Texas Will Now Clear the Backlog of Rape Kits — Only the First Step to Clearing More Cases Against Rapists

Earlier this month, Gov. Greg Abbott came to Dallas and signed an important piece of legislation into law. The new law will help the state clear a backlog of rape kits that have piled up for years. These kits contain the evidence collected in the wake of an assault and often capture key elements for investigating an assault, such as DNA.It was a glaring oversight that the state allowed these kits to pile up in the first place — and the most recent count, dating back to August 2017, placed the number of untested rape kits at 2,138. But Texans shouldn’t be lulled back into complacency. Working through this backlog is only one hurdle that has to be cleared to investigate, prosecute and punish those who carry out sexual assaults.As in the rest of the country, rape is a pernicious problem in Texas. According to the Texas Department of Public Safety, more than 18,000 women reported being sexually assaulted in 2016. And there is reason to believe that’s an undercount. Nationally, the Justice Department reports that more than half of rapes are never reported to police.Of the assault cases that are investigated, 40% never make it onto a prosecutor’s desk. Sexual assault cases are notoriously difficult to prosecute, even once they cross this crucial hurdle. Studies by the FBI and the Justice Department suggest that less than 1% of these crimes lead to prison time.Eliminating the rape kit backlog should make this better, but it won’t solve the overall problem of too few convictions for sexual assault. According to Kim D’Avignon, a prosecutor specializing in sexual assault for Tarrant County, sexual assault cases don’t often hinge on DNA evidence. The task isn’t proving sex took place -- it’s proving whether the sex was consensual.  Continue reading...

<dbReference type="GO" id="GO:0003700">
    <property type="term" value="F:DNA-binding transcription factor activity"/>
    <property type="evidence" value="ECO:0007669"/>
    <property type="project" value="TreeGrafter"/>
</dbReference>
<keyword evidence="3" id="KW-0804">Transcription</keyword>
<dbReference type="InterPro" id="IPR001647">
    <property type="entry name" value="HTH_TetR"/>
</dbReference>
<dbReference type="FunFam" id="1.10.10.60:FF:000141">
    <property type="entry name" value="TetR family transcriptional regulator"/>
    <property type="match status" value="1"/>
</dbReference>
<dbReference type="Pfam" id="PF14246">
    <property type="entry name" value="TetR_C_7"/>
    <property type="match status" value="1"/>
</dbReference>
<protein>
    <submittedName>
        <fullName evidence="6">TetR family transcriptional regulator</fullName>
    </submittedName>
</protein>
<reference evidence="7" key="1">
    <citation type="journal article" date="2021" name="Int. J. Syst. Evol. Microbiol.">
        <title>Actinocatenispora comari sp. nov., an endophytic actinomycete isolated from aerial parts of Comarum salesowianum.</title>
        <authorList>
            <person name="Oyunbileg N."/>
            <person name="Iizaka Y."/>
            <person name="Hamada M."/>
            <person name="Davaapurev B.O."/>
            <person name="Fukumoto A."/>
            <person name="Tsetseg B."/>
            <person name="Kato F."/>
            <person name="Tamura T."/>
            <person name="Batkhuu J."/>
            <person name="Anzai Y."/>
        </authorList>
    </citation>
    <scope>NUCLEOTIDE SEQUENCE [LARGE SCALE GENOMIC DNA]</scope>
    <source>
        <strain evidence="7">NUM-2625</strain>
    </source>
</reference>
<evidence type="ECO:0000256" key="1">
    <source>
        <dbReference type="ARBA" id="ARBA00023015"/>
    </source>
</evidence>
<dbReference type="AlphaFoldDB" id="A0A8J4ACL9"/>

Copyright The Dallas Morning News
Contact Us